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Overview of Chapter 7 Bankruptcy in Colorado

WHAT IS CHAPTER 7 BANKRUPTCY?

Consumers and small business owners in Colorado can choose from several “chapters” of bankruptcy, including Chapter 7, Chapter 11, Chapter 12 and Chapter 13. Chapter 7 bankruptcy is the most popular chapter – by far. In order to file Chapter 7 bankruptcy in Colorado, you must fully disclose all of your property, debts and financial activities during the past few years. Approximately three months after filing Chapter 7 bankruptcy, you will receive a “discharge” (or cancellation) of most types of debts and emerge from bankruptcy will all or most of the property you owned beforehand.

Chapter 7 bankruptcy is usually a three-month process that requires the filing of your “petition,” which is a long legal document that your lawyer typically fills out. You will also be required to attend a hearing with the bankruptcy trustee, who has been appointed to handle your case for the court.

Last year, nearly 27,000 Chapter 7 bankruptcies were filed in Colorado. Here’s an overview of the Chapter 7 bankruptcy process:

PRE-FILING CREDIT COUNSELING REQUIREMENT

Before you can file your petition, you must have completed a two-hour credit counseling session from a nonprofit agency, which typically costs between $30-$50, depending on your income. For a list of approved agencies in Colorado, click here. After you complete your counseling session, the agency will provide you with a certificate of completion that must be filed with your petition. Although there are a few exceptions to this general rule, most Coloradans filing for bankruptcy must obtain their certificate before officially filing Chapter 7 bankruptcy. Counseling is available online, by telephone, and even through the mail. For more information on selecting a credit counseling agency, read this post.

THE AUTOMATIC STAY

After you’ve received your credit counseling certificate, the next step is to obtain your bankruptcy filing number. This can be done by either filing a “skeleton” emergency petition, or by filing all of the required paperwork at the same time. Either way, the court issues your filing number, you have a powerful shield – called the “automatic stay” – to protect yourself against any efforts by your creditors to collect their debts. Any proceedings against you to garnish your wages, repossess your car, or foreclose on your home will also cease.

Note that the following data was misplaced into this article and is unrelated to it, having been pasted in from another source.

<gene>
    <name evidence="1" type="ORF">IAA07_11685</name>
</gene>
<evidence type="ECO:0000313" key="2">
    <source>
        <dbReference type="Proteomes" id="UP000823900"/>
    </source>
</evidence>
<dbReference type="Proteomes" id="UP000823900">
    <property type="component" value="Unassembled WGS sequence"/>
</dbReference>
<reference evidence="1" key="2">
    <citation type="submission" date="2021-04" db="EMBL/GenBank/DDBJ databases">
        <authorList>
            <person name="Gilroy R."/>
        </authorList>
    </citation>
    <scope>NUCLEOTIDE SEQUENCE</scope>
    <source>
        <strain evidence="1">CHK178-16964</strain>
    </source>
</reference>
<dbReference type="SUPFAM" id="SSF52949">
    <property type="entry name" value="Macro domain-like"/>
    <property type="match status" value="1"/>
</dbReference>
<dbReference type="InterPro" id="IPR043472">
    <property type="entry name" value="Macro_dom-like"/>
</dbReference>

It’s important to realize that there are a few exceptions to the automatic stay. Actions to collect debts you owe for child support, spousal maintenance (i.e., alimony), most student loans, and certain actions by the IRS will be unaffected by the shield created by the automatic stay. Still, as a general rule, filing for bankruptcy will give you almost total relief from your creditors while your Chapter 7 bankruptcy case is processed by the bankruptcy court in Colorado.

CREDITOR ACTION TO LIFT THE AUTOMATIC STAY

In some situations, your creditors may file a motion with the bankruptcy court to “lift,” or remove, the automatic stay. For example, if the automatic stay prevented a foreclosure action, the mortgage owner can request permission from the judge to proceed with the sale. Other common reasons lenders give for lifting the stay are car repossessions and evictions of month-to-month tenants.

YOUR CHAPTER 7 BANKRUPTCY PAPERWORK

Unless you plan to file an emergency bankruptcy petition, you’ll need to file the following with the court:

- Your petition;
- A mailing list of your creditors;
- A form showing your complete Social Security Number or Individual Taxpayer Identification Number;
- Your credit counseling certificate;
- A description of all your property, including where it is located and its approximate value;
- Detailed information about all of your debts and creditors;
- A description of certain economic and financial transactions that occurred within the previous several years, such as property you sold or gave away within the previous two years;
- A description of how you plan to handle certain debts like car loans and other loans that are secured by your property as collateral;
- Your monthly income and expenses;
- A statement of whether you want to keep any leases and contracts you have in effect or cancel them; and
- A summary of your assets and liabilities.

In addition, you’ll need to file a form along with your pay stubs, showing your average monthly gross income for the six months prior to the month in which you plan to file.

THE 341 CREDITORS’ MEETING

Roughly 30 days after you file Chapter 7 bankruptcy in Colorado, you will be required to attend a hearing known either as the “creditors meeting” or the “341 hearing.” Depending on where you live in Colorado, your hearing may not be at the US Bankruptcy Court in Denver. Typically, in Denver, the 341 Meeting is held at the U.S. Customs House at the corner of 19th St. and Stout St. However, if you don’t live in the Denver area, your hearing may be held in another city like Fort Collins, Greeley, Loveland, Colorado Springs, Grand Junction, or Pueblo.

At the 341 Creditors Meeting, a bankruptcy trustee, who has been appointed to handle your case by the court, conducts the hearing. Another U.S. government official, known as the U.S. Trustee, may also attend your meeting and may ask you questions to determine your eligibility for Chapter 7 bankruptcy because of things like your income level.